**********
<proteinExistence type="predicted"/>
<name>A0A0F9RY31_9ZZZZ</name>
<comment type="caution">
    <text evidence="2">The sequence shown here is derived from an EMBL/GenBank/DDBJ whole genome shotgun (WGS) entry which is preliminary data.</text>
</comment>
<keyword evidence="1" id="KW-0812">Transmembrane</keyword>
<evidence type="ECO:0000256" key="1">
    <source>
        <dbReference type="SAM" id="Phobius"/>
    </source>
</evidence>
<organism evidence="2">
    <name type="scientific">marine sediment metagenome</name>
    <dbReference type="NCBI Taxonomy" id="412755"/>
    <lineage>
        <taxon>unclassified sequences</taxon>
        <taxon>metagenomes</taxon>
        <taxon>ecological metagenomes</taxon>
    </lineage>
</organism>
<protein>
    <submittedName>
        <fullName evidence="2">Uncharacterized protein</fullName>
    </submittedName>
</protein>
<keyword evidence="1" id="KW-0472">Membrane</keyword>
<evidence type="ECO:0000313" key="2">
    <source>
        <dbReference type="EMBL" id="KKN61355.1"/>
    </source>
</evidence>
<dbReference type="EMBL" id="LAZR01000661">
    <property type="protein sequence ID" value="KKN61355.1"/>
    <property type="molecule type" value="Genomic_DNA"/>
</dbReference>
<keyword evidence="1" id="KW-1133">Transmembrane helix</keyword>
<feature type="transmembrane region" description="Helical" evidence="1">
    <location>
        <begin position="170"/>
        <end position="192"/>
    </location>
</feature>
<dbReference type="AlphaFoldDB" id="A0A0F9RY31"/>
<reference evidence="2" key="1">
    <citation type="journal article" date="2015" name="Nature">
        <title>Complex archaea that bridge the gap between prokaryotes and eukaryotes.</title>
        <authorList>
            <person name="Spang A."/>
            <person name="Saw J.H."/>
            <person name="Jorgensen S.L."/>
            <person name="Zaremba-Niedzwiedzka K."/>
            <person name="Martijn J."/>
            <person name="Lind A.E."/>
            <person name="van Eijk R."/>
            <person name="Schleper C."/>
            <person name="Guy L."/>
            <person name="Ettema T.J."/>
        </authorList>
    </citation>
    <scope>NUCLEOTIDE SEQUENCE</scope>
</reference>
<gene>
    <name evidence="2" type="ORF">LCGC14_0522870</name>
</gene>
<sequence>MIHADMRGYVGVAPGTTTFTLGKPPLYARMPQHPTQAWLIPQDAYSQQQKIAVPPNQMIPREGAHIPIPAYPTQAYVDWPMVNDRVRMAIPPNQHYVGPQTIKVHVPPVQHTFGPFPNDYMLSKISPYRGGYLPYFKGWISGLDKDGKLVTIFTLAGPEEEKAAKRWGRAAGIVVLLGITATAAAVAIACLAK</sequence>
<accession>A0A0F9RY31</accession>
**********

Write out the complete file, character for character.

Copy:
<proteinExistence type="predicted"/>
<name>A0A0F9RY31_9ZZZZ</name>
<comment type="caution">
    <text evidence="2">The sequence shown here is derived from an EMBL/GenBank/DDBJ whole genome shotgun (WGS) entry which is preliminary data.</text>
</comment>
<keyword evidence="1" id="KW-0812">Transmembrane</keyword>
<evidence type="ECO:0000256" key="1">
    <source>
        <dbReference type="SAM" id="Phobius"/>
    </source>
</evidence>
<organism evidence="2">
    <name type="scientific">marine sediment metagenome</name>
    <dbReference type="NCBI Taxonomy" id="412755"/>
    <lineage>
        <taxon>unclassified sequences</taxon>
        <taxon>metagenomes</taxon>
        <taxon>ecological metagenomes</taxon>
    </lineage>
</organism>
<protein>
    <submittedName>
        <fullName evidence="2">Uncharacterized protein</fullName>
    </submittedName>
</protein>
<keyword evidence="1" id="KW-0472">Membrane</keyword>
<evidence type="ECO:0000313" key="2">
    <source>
        <dbReference type="EMBL" id="KKN61355.1"/>
    </source>
</evidence>
<dbReference type="EMBL" id="LAZR01000661">
    <property type="protein sequence ID" value="KKN61355.1"/>
    <property type="molecule type" value="Genomic_DNA"/>
</dbReference>
<keyword evidence="1" id="KW-1133">Transmembrane helix</keyword>
<feature type="transmembrane region" description="Helical" evidence="1">
    <location>
        <begin position="170"/>
        <end position="192"/>
    </location>
</feature>
<dbReference type="AlphaFoldDB" id="A0A0F9RY31"/>
<reference evidence="2" key="1">
    <citation type="journal article" date="2015" name="Nature">
        <title>Complex archaea that bridge the gap between prokaryotes and eukaryotes.</title>
        <authorList>
            <person name="Spang A."/>
            <person name="Saw J.H."/>
            <person name="Jorgensen S.L."/>
            <person name="Zaremba-Niedzwiedzka K."/>
            <person name="Martijn J."/>
            <person name="Lind A.E."/>
            <person name="van Eijk R."/>
            <person name="Schleper C."/>
            <person name="Guy L."/>
            <person name="Ettema T.J."/>
        </authorList>
    </citation>
    <scope>NUCLEOTIDE SEQUENCE</scope>
</reference>
<gene>
    <name evidence="2" type="ORF">LCGC14_0522870</name>
</gene>
<sequence>MIHADMRGYVGVAPGTTTFTLGKPPLYARMPQHPTQAWLIPQDAYSQQQKIAVPPNQMIPREGAHIPIPAYPTQAYVDWPMVNDRVRMAIPPNQHYVGPQTIKVHVPPVQHTFGPFPNDYMLSKISPYRGGYLPYFKGWISGLDKDGKLVTIFTLAGPEEEKAAKRWGRAAGIVVLLGITATAAAVAIACLAK</sequence>
<accession>A0A0F9RY31</accession>